It usually tops New Year’s resolution lists: the pledge to stop smoking. In the Netherlands, smokers will get some added encouragement to kick the habit with strict new anti-smoking laws which go into effect this year.
Only 8 percent of quitters succeed in stopping smoking
With the start of the new year, smokers across Europe invariably throw away their unopened pack of cigarettes, hide their lighters and go out of the way to avoid people who continue to puff away -- at least for a few days until the will to kick the habit succumbs to the urge to light up. In the Netherlands, the resolutely-minded are given an extra boost of encouragement to stop smoking for all time.
As of Jan. 1, a series of strict new anti-smoking laws make cigarette breaks virtually impossible.
The new legislation prohibits smoking in public places and on public transport, in taxis and at bus and train stations, as well as at the workplace. Employees will only be allowed to smoke in special rooms equipped with extractor fans. Although employers are under no obligation to provide for such arrangements, those who permit workers to smoke in offices face fines ranging from 300 to 2,400 euros.
Under the law, smoking is also banned in areas such as stairs, hallways, conference rooms, cafeterias and toilets.
Hotels, bars, restaurants and international trains, however, have won a temporary reprieve to permit smoking, but only on condition that they find a compromise by 2005.
The tough new legislation is designed to cut the number of smokers down by 5 percent over the next three years. Official estimates say that out of a population of 16 million, there are around 4.4 million smokers in the Netherlands -- one of the higher rates in Europe.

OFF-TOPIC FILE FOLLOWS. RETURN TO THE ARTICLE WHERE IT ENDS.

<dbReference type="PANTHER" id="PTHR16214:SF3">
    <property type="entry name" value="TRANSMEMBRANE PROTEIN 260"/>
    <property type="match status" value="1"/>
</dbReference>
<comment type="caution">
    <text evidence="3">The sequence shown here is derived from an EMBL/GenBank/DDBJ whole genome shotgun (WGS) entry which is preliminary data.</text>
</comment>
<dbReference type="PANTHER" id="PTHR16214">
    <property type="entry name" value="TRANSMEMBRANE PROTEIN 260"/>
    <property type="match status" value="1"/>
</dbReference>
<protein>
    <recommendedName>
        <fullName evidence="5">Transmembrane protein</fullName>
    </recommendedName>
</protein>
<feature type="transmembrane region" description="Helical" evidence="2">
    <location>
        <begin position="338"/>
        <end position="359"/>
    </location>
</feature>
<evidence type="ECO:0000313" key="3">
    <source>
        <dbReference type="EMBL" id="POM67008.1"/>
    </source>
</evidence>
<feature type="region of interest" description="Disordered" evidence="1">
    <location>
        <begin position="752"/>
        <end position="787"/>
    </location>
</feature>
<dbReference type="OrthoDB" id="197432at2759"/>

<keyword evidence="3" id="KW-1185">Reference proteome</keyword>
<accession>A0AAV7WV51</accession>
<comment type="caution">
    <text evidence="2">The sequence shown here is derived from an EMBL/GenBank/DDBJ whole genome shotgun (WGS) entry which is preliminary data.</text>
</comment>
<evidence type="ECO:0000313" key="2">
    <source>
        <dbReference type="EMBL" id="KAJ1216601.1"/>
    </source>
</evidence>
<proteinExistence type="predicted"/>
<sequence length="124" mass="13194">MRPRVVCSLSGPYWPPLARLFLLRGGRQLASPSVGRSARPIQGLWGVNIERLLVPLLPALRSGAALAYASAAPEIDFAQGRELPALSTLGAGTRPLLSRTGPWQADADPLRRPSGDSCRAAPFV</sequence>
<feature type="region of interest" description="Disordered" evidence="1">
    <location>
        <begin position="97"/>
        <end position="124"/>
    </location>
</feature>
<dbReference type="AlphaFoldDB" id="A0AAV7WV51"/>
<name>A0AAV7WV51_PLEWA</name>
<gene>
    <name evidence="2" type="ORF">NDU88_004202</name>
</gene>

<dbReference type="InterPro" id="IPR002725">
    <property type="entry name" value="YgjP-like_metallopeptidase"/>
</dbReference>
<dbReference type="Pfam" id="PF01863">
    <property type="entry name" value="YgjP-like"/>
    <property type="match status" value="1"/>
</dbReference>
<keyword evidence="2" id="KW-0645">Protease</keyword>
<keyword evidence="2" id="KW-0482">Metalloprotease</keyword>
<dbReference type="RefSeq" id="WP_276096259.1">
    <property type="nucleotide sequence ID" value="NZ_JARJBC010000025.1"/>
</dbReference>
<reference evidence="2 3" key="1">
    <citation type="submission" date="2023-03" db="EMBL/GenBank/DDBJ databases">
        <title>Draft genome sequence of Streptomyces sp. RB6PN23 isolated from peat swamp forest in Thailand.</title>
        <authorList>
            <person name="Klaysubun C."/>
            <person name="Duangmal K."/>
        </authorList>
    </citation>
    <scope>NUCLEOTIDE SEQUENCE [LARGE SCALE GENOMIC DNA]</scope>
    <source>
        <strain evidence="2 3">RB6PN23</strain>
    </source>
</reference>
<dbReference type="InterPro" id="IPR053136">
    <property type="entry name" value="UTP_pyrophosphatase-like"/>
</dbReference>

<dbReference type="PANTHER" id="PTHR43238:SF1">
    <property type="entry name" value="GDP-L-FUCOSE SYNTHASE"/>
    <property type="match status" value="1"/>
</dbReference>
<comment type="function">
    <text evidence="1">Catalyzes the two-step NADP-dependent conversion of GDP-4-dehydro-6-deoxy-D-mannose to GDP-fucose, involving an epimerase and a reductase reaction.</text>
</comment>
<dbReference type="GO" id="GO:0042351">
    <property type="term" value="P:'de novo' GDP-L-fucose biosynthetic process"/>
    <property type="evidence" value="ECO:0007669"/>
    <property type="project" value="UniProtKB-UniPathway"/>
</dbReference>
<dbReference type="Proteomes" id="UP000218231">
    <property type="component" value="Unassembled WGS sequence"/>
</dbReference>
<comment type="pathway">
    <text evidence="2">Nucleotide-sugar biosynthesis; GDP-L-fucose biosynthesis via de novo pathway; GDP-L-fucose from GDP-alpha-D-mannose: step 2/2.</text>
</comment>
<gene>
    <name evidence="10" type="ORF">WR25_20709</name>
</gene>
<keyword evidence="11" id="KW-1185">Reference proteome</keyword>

So far some 850,000 Dutch have pledged to kick the habit in 2004. They’ve registered on a Web site sponsored by the Foundation for Public Health and Smoking which is geared towards providing support for potential quitters.
"Most people who register on the site say they want to quit for health reasons", foundation director Trudy Prins told reporters on New Year’s Day, "but I think that for many people the fact that they will no longer be able to smoke in the workplace has helped give them that extra push."
Across Europe, enjoying a cigarette is becoming increasingly difficult as governments consider implementing anti-smoking legislation. Sweden has already passed a tough anti-smoking law that will go into effect in 2005, and Ireland is also on the verge of passing a ban similar to the one in the Netherlands. Great Britain is deliberating a crack down on smoking in public spaces, but after a heated round of debate from the country’s pub owners, the government has decided to postpone any decision until later in 2004.
But in Germany, the government has been accused of taking too soft a stance on smoking in public places. EU Commissioner for Health and Consumer Protection David Byrne has said that Germany is not doing enough to fight nicotine addiction. He has criticized the government for taking an "easygoing" stance to smoking considering that an estimated 100,000 Germans die of smoking-related diseases every year.
Moreover, the EU Commission, which launched an anti-smoking campaign last year called "Feel Free to Say No," has accused Berlin of trying to block a comprehensive world-wide anti-smoking initiative by the World Health Organization, which is already supported by over 190 countries. In the past years, Germany has also come out strongly against an EU initiative to ban cigarette advertising across Europe.
Next to Spain and Greece, Germany has the highest rate of smokers in Europe. Statistics collected by the federal health ministry also show that while smoking declines in the rest of Europe, Germany’s number of smokers stays relatively constant. But even more alarming, the starting age for first-time smokers is dropping. As of 2003, every third ninth grader smoked.